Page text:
72. A print head as claimed in claim 71, wherein the bore has a length to diameter return of from 2:1 to 5:1.
73. A solenoid valve comprising a plunger member journalled for axial reciprocation between a rest and an operative position within an electric coil under the influence of a magnetic field generated by that coil when an electric current passes through the coil, the distal end of the plunger extending into a valve head chamber having an outlet nozzle bore, the reciprocation of the plunger being adapted to open or close a fluid flow path from the valve head chamber through that bore, characterised in that the plunger has formed extending from a distal end thereof an internal bore or cavity, whereby the mass of the plunger is reduced, said bore or cavity extending axially within the plunger proximally no further than that point at which the plunger enters the bore within the coil when the plunger is fully retracted into the coil.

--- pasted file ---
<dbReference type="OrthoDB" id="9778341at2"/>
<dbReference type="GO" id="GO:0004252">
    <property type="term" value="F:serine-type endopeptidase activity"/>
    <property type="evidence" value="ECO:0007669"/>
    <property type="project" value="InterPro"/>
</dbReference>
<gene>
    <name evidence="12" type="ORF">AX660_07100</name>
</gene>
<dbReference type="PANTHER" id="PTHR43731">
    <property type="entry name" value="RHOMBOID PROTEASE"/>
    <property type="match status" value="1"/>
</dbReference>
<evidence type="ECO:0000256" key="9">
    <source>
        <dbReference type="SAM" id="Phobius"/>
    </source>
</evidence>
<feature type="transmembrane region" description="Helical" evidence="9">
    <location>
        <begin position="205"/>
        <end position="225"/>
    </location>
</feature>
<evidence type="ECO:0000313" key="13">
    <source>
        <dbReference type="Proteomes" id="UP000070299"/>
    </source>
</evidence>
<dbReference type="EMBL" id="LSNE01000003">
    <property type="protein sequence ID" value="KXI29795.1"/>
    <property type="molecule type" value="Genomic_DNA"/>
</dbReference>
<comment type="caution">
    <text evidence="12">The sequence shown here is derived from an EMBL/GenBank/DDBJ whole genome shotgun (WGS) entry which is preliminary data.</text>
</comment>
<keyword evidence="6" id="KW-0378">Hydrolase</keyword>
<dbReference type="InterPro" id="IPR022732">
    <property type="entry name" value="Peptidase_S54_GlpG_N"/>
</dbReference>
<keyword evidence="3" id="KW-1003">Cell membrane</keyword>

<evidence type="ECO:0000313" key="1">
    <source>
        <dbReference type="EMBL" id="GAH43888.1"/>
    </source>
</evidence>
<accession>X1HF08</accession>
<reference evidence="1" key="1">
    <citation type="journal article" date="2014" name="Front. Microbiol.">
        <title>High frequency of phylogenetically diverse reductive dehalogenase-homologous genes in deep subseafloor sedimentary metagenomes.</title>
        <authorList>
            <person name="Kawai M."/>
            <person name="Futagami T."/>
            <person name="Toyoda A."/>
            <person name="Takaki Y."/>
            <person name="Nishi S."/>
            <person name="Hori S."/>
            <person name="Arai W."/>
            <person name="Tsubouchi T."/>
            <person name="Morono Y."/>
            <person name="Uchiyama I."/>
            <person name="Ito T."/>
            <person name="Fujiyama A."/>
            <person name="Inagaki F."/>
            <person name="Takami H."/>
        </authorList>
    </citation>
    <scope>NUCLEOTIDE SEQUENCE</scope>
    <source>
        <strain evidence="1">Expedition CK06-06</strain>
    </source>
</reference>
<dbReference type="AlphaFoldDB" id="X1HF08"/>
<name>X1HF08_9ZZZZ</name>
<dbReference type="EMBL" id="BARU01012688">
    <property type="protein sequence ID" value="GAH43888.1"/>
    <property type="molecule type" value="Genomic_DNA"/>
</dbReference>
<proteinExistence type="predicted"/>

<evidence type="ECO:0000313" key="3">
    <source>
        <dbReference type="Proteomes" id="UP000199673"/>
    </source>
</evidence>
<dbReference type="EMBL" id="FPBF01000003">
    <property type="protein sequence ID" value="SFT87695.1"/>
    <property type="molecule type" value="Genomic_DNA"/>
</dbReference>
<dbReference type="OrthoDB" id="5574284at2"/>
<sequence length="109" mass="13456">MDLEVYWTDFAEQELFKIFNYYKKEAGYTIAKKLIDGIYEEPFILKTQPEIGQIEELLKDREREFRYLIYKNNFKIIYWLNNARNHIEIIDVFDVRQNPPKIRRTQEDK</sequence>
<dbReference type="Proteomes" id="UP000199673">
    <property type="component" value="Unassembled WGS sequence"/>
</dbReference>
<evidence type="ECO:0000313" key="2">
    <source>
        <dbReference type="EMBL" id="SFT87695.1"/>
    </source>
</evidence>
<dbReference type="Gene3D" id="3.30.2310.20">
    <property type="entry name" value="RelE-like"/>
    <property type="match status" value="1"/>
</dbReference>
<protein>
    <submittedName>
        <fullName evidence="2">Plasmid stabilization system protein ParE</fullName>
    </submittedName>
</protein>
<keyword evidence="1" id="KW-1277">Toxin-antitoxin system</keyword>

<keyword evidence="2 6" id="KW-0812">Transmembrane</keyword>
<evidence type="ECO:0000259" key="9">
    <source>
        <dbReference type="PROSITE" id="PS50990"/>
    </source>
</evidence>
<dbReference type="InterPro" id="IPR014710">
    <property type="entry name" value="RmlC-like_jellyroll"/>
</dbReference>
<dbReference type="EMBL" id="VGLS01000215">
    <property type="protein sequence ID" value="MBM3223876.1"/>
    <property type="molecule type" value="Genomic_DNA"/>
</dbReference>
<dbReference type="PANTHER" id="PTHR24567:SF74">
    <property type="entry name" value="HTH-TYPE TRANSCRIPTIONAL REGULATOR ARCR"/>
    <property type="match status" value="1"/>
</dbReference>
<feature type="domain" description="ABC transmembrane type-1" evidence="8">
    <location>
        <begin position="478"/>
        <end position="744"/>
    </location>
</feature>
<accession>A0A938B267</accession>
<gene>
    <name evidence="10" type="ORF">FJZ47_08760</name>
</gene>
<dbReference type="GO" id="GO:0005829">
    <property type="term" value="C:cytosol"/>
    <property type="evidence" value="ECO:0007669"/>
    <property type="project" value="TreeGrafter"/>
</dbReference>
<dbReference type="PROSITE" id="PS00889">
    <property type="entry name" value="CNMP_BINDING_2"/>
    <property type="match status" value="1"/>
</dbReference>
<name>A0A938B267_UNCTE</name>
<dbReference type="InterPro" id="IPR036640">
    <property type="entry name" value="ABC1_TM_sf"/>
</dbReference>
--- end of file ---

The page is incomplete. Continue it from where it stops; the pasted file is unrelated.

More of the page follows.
74. A method for applying an ink or dyestuff having a viscosity of from 50 to 150 Cps at 250° C. to a fabric or textile having a pile length of 1 mms or more using a drop on demand print head as claimed in claim 58 having a nozzle orifice of from 80 to 250 micrometres and operated at a frequency of 1 kHz or more.
75. A solenoid valve, comprising a coil, a plunger and a tubular support member, the coil having a conductor deposited, wound or otherwise formed directly upon or within a wall of a tubular support member which provides the interface between the conductor of the coil and the plunger which is journalled in direct sliding engagement within the tubular support member.
Description

The present invention relates to a device, notably a high speed solenoid type valve and to an ink jet printer containing such a valve; and to a method of operating an ink jet print head utilising that valve.